clock menu more-arrow no yes mobile

Filed under:

Game Preview: Cincinnati Bearcats at UConn Huskies

It's time to take the annual visit to the 'Cut for a battle against familiar foe UConn.

David Butler II-USA TODAY Sports

When SMU dropped its first game of the season on Sunday, it rekindled the hope that still lived in the hearts and minds of two programs and their respective fan bases.

On Thursday, both the Cincinnati Bearcats and Connecticut Huskies will get a shot to keep giving those dreams shots from the defibrillator. UC (15-6, 4-3 AAC) enters the contest with wins in back-to-back games and with its sights set on its first three-game winning streak since November. The Huskies (14-5, 4-2) want to do one better, as their win over Georgetown last Saturday lifted the prestige of their resume and earned them a third-straight victory.

With Tulsa and Temple, as well as SMU, currently sitting above them in the American Athletic Coast standings, both teams will enter the fray on Thursday with desperate abandon. It remains to be seen which squad will use that desperation as fuel to produce an important victory and which one will let the opportunity slip through its fingers like the sands of Hammonasset Beach. 

Meet the Opponent

With 14 wins in 19 total games, UConn is in a very similar spot compared to Cincinnati. Both squads have the name recognition and pedigree that would make a 20-win campaign enough for a NCAA Tournament bid. However, like UC, the Huskies are suffering from a bout of underachievement. It doesn't help that defensive dynamo and all-around beast Amida Brimah has been out since December with a broken finger. But with the likes of Shonn Miller (13.6 PPG), Rodney Purvis (13.5 PPG), Daniel Hamilton (12.1 PPG, 8.6 RPG, 4.7 APG) and Sterling Gibbs (13.1 PPG), they have managed to keep on competing at a relatively high level.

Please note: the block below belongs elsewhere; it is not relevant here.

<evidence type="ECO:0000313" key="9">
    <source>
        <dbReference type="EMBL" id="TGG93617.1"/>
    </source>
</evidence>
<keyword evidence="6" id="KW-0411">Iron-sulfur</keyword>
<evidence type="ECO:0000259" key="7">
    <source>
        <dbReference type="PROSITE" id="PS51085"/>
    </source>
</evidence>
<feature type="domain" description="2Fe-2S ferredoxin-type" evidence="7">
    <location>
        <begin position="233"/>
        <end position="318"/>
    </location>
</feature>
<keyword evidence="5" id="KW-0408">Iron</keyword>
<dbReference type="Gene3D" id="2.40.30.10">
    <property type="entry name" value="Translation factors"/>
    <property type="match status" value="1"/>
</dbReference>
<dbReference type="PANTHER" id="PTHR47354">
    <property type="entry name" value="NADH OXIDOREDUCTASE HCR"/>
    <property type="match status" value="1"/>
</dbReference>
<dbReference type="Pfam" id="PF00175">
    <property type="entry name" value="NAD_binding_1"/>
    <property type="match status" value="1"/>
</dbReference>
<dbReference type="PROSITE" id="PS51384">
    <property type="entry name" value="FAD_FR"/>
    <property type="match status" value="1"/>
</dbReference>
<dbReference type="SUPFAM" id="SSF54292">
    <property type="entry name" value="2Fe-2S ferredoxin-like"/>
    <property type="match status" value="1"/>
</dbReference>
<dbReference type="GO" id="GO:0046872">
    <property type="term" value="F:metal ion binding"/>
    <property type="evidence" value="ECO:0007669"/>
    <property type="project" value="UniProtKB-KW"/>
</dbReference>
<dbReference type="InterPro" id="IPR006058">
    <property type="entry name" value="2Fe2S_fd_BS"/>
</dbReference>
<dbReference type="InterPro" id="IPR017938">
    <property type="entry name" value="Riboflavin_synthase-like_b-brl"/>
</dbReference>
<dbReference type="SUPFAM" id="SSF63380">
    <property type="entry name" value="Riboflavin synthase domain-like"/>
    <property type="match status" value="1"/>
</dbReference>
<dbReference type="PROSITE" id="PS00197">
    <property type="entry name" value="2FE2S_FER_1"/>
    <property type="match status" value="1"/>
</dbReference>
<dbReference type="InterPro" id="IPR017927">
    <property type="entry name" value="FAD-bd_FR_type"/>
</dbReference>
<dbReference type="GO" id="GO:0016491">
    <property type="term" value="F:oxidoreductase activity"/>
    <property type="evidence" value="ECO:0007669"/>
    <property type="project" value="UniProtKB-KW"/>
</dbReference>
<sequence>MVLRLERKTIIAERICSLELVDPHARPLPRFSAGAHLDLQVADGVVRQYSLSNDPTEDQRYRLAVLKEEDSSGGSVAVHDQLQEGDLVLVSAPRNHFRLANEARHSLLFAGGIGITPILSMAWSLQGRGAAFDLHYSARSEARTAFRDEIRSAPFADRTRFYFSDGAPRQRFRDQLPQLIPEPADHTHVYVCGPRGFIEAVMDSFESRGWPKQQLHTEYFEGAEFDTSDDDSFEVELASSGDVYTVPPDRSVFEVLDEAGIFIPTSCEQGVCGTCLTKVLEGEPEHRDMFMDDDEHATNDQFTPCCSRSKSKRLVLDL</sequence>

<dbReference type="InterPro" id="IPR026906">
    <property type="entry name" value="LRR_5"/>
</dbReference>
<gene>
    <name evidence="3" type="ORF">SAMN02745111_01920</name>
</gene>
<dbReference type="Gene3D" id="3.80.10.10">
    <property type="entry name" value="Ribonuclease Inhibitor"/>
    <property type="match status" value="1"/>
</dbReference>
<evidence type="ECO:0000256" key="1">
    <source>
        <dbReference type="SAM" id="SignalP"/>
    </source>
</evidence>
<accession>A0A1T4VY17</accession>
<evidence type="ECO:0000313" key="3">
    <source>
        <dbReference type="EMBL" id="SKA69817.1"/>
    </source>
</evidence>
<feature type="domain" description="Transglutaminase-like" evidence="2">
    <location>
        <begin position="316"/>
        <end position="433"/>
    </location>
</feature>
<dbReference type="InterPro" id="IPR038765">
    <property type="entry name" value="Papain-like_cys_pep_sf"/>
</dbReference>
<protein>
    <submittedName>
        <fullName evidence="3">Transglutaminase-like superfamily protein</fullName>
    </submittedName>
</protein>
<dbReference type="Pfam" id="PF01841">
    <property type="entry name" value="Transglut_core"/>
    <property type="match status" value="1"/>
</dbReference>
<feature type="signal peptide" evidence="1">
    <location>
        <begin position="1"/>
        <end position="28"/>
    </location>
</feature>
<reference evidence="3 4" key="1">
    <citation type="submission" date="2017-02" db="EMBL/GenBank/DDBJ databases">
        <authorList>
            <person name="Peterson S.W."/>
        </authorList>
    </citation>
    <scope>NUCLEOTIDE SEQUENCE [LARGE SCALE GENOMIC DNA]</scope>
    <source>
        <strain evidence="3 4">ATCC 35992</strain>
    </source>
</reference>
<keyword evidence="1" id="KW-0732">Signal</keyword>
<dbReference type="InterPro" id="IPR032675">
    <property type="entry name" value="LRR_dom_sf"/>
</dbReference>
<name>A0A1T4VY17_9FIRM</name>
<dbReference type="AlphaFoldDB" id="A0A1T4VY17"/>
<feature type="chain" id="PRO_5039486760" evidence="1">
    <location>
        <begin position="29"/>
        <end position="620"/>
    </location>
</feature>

As we've come to expect, Kevin Ollie's crew is made up a nice core of guards, with Gibbs, formerly of Seton Hall, providing a solid addition to the ranks. However, Hamilton is the player that needs to be kept in check. After ROBBING Gary Clark of the AAC Freshman of the Year award last season, the 6-foot-7 swingman from Los Angeles is putting together an incredible sophomore campaign. While his offensive numbers are strong, his work on defense has made him the type of all-around player that gives opponents nightmares. He leads the AAC in defensive rating (87.1) and defensive rebounding percentage (24.6).

Numbers to Know


Battles between UC and UConn are just that, bloodbaths of slow pace, grinding defense and physical strength. Such themes breed tight contests. Fans on both sides have been lucky enough to have their hearts pound straight through their rib cages more than once while watching these teams take jabs at one another. Last season, UConn defeated the Bearcats 57-54 in the quarterfinals of the AAC tournament on a last-second shot from Ryan Boatright. It was the seventh time in the last eight matchups that the victor has been decided by seven points or less.


Someone finally woke Shaq Thomas up. The senior forward was a centerpiece of the Bearcats' wins over Tulane and Memphis over the course of the last week, scoring 18 points against the Tigers and 17 against the Green Wave. This new bulk scoring did not come because Thomas started hoisting 50 shots a game or anything either, as he knocked down 14-of-19 attempts combined against those team squads. If he were to score 10 or more in this one, it would mark the first time this season he has been in double figures in three-straight contests.


It's a rare thing when UC plays a team that is performing at a more impressive rate on defense. Well, UConn is rewriting the book on defense in the 30-second shot clock era, especially in AAC action. The Huskies are leading the league in opponent field goal percentage (35.2 percent) and scoring (59.8 PPG) in conference play. However, the Huskies have been rather miserable to watch on offense, ranking eighth in the league in scoring (64.8 PPG) and second to last in field goal percentage (38.2 percent) during conference games.